Tuesday, May 01, 2012

It's Not the Current Tax Rate That Concerns Us...

it's the future tax rate.

People often ask,

"Captain, why do you look at spending as a percent of GDP instead of revenues as a percent of GDP when looking at overall tax burden?"

Simple, curious Cappy Cappite.

Because no matter what we tell ourselves today, the TRUE tax rate we face is driven by how much we spend, not what we collect at any given point in time in terms of tax revenue.  Oh sure, we can postpone the inevitable taxation way into the future (long after current politicians have died and suckered their constituents into voting for them with the money of future chidlren), but do not be fooled, all those precious little social programs, health care programs and other socialist programs, they HAVE to be paid back by tax dollars.

Maybe the taxpayers of today won't pay it (which  many politicians are banking on), but SOME taxpayer at SOME POINT IN TIME will.

That is of course unless the US inflates itself out of it or just refuses to pay the Chinese back, but we wouldn't do that now would we?


FSK said...

You're making a common fallacy. The cost of deficit spending is not deferred to the future. The cost is paid immediately via inflation.

If the Federal government has a $1T deficit, that causes $1T of immediate inflation. The "interest payments on the national debt" are a State subsidy of the financial industry. They borrow at the Fed Funds Rate (0%-0.25%) and buy higher-yielding Treasury debt.

Cutting taxes without cutting spending is stupid. That merely increases the inflation tax.

That's the "advantage" of paper money. There's always some wiggle room. The "inflation tax" can be raised without raising other taxes.

Captain Capitalism said...

Extra and well-deserved Cappy Points for you. Not a terribly common instance where I learn something.

You can trade your "Cappy Points" in for...um...nothing...unless young girls becomes incredibly aware of economics....so um..yeah..nothing.

But you should have warm fuzzies tonight that you impressed the Captain!

Anonymous said...

The inflation tax doesn't always exactly equal the budget deficit, though.

Imagine this situation: 10 people in economy, 8 employed in the private sector. The 2 unemployed are engaged in subsistence farming to survive.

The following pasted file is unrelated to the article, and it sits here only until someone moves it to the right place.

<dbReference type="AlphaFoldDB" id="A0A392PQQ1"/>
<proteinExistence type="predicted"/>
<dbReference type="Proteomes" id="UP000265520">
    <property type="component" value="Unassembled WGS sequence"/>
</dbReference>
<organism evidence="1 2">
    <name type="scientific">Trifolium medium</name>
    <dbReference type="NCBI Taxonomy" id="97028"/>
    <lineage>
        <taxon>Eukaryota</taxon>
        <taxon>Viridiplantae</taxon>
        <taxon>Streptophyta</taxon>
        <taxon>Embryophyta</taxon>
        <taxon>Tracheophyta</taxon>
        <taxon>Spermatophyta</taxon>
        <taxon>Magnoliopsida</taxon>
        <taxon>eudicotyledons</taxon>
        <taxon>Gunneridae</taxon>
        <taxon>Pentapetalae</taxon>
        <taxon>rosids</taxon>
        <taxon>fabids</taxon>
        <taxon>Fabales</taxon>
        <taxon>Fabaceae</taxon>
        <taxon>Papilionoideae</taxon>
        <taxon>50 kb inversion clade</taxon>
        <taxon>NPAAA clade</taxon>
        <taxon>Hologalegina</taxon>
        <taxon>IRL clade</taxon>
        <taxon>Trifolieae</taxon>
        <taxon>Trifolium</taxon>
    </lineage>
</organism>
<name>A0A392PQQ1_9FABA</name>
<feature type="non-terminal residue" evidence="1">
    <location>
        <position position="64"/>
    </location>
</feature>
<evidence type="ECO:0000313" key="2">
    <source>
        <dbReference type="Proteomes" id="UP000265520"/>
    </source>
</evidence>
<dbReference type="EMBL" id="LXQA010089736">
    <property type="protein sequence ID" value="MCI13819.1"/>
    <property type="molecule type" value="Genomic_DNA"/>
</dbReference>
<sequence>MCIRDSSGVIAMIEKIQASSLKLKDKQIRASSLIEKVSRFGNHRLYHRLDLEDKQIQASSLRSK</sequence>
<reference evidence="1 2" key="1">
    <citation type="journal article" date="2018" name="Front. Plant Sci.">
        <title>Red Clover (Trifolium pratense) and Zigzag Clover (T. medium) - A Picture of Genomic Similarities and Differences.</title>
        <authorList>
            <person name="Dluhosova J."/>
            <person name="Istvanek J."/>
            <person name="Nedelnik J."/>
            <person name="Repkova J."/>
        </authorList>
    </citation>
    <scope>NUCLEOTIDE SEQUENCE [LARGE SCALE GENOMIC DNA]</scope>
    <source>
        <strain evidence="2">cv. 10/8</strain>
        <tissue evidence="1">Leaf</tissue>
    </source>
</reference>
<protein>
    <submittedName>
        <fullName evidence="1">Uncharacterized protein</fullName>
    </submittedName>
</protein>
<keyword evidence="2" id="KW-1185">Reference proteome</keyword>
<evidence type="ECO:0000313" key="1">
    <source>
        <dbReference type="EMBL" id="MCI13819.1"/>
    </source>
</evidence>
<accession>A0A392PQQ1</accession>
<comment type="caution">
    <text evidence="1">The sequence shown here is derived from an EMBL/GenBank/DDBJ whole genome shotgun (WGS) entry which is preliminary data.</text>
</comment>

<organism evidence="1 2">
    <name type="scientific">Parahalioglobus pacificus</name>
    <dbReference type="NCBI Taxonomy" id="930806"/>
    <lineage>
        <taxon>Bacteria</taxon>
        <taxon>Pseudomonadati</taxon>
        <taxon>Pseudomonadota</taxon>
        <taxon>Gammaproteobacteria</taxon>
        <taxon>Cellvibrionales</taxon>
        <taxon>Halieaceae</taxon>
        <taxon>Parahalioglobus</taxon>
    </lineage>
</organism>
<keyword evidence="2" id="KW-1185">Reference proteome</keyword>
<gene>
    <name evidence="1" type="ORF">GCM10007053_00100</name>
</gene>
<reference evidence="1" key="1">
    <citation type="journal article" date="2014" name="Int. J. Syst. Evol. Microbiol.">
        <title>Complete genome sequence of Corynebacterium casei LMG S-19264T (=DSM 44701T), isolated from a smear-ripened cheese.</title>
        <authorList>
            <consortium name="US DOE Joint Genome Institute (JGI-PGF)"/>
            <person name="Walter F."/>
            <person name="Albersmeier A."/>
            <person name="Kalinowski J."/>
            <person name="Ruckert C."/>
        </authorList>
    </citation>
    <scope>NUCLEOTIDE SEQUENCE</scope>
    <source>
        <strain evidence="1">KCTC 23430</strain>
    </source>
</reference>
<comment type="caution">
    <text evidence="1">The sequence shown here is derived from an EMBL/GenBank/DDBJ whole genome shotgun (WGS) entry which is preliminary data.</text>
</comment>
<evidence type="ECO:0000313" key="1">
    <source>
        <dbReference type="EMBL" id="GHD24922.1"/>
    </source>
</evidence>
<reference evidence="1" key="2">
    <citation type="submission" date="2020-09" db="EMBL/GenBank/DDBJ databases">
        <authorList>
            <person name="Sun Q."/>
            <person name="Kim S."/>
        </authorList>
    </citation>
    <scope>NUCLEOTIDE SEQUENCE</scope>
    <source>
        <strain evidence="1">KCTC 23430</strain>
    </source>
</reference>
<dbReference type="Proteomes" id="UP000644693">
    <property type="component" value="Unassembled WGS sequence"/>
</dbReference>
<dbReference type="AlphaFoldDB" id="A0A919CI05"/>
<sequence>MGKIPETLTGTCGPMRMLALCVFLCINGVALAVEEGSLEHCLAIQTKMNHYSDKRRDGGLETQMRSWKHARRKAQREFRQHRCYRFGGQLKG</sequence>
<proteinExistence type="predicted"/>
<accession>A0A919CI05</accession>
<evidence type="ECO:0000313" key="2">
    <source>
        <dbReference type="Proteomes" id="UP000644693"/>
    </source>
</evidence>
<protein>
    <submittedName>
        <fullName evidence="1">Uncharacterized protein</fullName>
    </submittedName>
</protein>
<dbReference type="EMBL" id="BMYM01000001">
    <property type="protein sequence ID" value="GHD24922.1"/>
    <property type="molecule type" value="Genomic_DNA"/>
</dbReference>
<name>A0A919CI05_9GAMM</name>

Government decides to reduce employment, by getting 1 person to build a new road, and paying him via deficit spending. This person decides to buy stuff, causing prices in the private sector to rise. The price increases, cause it to become profitable to hire an additional worker to make more stuff.

End result: 1 public sector employee, 9 private sector employees, prices up and production up. Capitalist makes higher profits, since price and production increases caused revenue to increase more than his wage bill. Existing private sector employees have purchasing power reduced, since prices increased with no commensurate wage increase. Public sector employee and new private sector employee are better off, as they are no longer subsistence farmers. Everyone has a new road. So, the only losers are the existing private sector employees, and thats only if they value the new road less than they valued the old price levels. In this scenario, there is a net benefit to society, as more stuff is being produced (private sector G+S and the road).

Now, once we are in the latter situation, thats when additional deficit spending causes a 100%inflation tax. Since there is no spare capacity, the government bidding for goods/services causes an increase in the price level with no rise in output. At this point, additional government spending can only be inflation neutral if a tax hike reduces the spending power of existing purchasers of goods and services.

Cogitans Iuvenis said...

And what happens if say the cost of servicing this road is in excess of whatever additional utility it adds? That road would then be a net loss on gdp wiping out whatever benefit was accrued in the short term by paying that unemployed man. If one needs an example then you only need look at Japan, which built numerous white elephant projects, Google Japanese village and highspeed line to nowhere, in the hopes of sparking economic growth. China now is a great example of it. Just because someone is building a road, a building, or a rail line doesn't mean it will add economic value. I'd the demand doesn't exist for it the it; then it is a net loss on gdp. Why? Because of the debt accrued to build it will be in excess, due to interest, of whatever payout you give to the workers. Forgetting this fundemental rule helped lead the US to depression, and soon it will wreck China as well.

Aurini said...


I believe it would be a mixture of both.

Deficit spending creates the illusion of a higher production base, and is often financed 'invisibly' through loans from the Chinese, for instance.

So on the one hand, we have a bubble, artificially inflating wages and profits for the time being. People wind up spending beyond their means without realizing it.

Meanwhile, inflated dollars are sitting off shore shomewhere, like a cyst that's about to burst.

Both create a time delay between the money spent, and the inevitable inflation. Now granted, when you do this consistently over 50 years that time delay will average out (leading to the boom and bust 'business' cycle), but that's assuming the rate of deficit spending remains consistent.

When you have a massive increase, as we've seen in Canada and the US recently, then you're looking at a time bomb waiting to explode.

It won't take decades to kick in... but it won't happen immediately, either.